World Bank data indicates that Jamaica’s economy has grown at an average annual growth rate of 0.61 per cent per annum over the last 50 years.
Over the last five years, the economy has grown at an average annual rate of 0.55 per cent per year. The total gross domestic product (GDP) in 2022 was less than total GDP in 2019. The panel tried to answer the question “How to break the mould of 50 years of economic stagnation”.
The panel featured insights from a distinguished lineup of experts, including Sterling Asset Management’s president and CEO Charles Ross; Dennis Jones, former senior economist at the IMF; Dr Samuel Braithwaite, lecturer at the Department of Economics, University of the West Indies Mona, and Nataliya Mylenko, lead economist Caribbean region, World Bank Group.
Opinions on the solutions varied widely. Nataliya Mylenko noted that macroeconomic stability is necessary but not sufficient for growth. She noted that the largest sectors in an economy will have a significant impact on the growth rate. In Jamaica, services such as tourism and low-value retail cannot deliver very high growth rates. Mylenko also noted that many countries in the Caribbean are also facing this issue – agro-processing, and manufacturing – never took off in the region. The moderator later asked if the monetary policy position could be creating incentives to favour investment in these low-value-added industries.
Ross agreed that stability was not sufficient for growth and that more focus needed to be paid to monetary policy. He added that monetary policy is an important component of macroeconomic policy and has proven quite effective at driving exports in many South East Asian economies. He highlighted that an overvalued exchange rate constitutes a subsidy to imports and a tax on exports.
Jones argued that economic policies were not enough to “take a country along” and believed that social factors such as education played a role. He highlighted the political challenges associated with currency depreciation and the rise in the costs of inputs that exporters would experience. He went on to note that many of the larger exports are sold at negotiated prices e.g. bauxite – so they would not benefit from a depreciation.
Ross disagreed and indicated that this was a very powerful reason a flexible, market-driven exchange rate is needed.
“Exporters are price takers, so if costs are rising in their production environment but the currency is not adjusting for that, sooner or later the exporter would go out of business. That equation also affects returns and the attractiveness of the local economy for investment. If the exchange rate gets out of whack, what it means is that less investment takes place in their export sectors and that affects economic growth”.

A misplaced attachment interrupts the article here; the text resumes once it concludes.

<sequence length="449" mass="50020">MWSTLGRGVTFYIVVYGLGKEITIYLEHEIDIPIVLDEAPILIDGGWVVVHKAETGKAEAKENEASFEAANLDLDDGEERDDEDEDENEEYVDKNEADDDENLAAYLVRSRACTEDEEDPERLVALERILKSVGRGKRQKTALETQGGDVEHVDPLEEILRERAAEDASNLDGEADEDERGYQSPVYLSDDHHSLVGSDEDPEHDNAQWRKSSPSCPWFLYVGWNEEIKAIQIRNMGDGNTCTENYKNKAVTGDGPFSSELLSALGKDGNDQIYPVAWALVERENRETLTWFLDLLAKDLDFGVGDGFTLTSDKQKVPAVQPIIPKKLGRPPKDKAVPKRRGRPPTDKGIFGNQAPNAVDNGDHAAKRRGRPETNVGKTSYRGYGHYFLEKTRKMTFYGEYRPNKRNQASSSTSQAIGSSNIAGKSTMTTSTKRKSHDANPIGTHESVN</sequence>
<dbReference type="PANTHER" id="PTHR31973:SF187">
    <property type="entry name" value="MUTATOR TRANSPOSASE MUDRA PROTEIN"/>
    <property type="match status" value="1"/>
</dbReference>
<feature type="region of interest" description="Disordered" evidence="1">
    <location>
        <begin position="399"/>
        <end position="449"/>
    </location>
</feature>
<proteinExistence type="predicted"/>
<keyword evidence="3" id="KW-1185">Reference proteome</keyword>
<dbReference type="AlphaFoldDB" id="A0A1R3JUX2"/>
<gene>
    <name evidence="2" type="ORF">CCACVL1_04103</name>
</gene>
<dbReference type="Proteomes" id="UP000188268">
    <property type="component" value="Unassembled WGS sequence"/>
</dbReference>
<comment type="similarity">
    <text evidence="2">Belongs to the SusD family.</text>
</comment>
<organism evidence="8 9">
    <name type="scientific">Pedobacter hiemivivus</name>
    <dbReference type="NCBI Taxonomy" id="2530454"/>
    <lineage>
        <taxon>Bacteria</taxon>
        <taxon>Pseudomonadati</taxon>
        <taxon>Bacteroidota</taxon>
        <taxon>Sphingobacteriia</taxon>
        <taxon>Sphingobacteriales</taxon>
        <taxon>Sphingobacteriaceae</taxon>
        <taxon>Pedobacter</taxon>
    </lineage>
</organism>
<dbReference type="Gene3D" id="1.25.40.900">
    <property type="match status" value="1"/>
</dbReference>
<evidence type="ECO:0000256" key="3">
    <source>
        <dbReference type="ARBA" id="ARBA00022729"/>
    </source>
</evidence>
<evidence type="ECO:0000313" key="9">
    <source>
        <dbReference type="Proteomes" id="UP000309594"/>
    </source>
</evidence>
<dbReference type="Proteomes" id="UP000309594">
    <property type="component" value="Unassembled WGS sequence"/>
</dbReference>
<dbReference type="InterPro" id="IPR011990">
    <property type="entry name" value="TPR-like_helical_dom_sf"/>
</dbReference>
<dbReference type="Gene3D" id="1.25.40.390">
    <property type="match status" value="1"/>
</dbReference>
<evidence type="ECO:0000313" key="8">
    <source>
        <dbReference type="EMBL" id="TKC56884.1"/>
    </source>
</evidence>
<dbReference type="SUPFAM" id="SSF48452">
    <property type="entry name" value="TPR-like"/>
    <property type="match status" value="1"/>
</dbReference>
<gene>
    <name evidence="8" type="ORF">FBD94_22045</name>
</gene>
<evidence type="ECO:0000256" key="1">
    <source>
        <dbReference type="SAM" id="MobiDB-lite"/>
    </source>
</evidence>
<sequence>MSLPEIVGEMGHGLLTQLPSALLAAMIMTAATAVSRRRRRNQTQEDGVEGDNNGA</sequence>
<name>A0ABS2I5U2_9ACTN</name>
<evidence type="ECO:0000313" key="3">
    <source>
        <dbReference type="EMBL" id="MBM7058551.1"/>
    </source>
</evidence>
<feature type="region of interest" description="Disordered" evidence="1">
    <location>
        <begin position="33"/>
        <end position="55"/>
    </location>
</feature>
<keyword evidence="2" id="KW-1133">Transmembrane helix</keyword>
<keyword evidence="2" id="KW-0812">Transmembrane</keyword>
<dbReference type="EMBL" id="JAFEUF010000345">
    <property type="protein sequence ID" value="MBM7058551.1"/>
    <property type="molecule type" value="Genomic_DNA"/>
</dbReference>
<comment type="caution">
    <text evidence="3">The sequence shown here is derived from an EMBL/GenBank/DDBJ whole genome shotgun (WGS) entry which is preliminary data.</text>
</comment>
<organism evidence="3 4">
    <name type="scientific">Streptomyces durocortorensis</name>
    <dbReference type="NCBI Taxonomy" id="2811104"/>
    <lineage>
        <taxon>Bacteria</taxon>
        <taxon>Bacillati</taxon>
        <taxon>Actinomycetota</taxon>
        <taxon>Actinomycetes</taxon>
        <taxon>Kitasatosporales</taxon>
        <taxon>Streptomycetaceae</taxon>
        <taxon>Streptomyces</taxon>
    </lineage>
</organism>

Ross noted that exports are an efficient and proven way of growing an economy.
Jones and Brathwaite both noted that depreciation would cause retailers to increase prices and thus drive inflation. The moderator then asked if the rise in prices would cause demand to decline and therefore act to reduce inflation? Ross asked “if we are importing two per cent inflation from the US, why is our inflation 5-6 per cent? What about money supply growth?”
Braithwaite departed from traditional economics and instead underscored the significance of engagement with larger nations for smaller countries like Jamaica to stimulate growth.
He emphasised, “You cannot develop rapidly without engaging larger countries…Jamaica has always been a country where the big players come and extract resources – sugar, our people”
He later added that “the view that Jamaica’s exports will become cheaper with depreciation makes me cringe”.
He stressed, “Jamaica has a secret weapon, the Jamaican culture. People respect and love Jamaican culture and you can build on that”.
Sterling Asset Management’s annual investor briefing provided a platform for robust discussions and unveiled strategies to propel Jamaica towards unlocking its economic potential.
Ross advised his investors that US Global bonds were on trend for Q4 2024 and are “scheduled for redemption between now and the upcoming year.”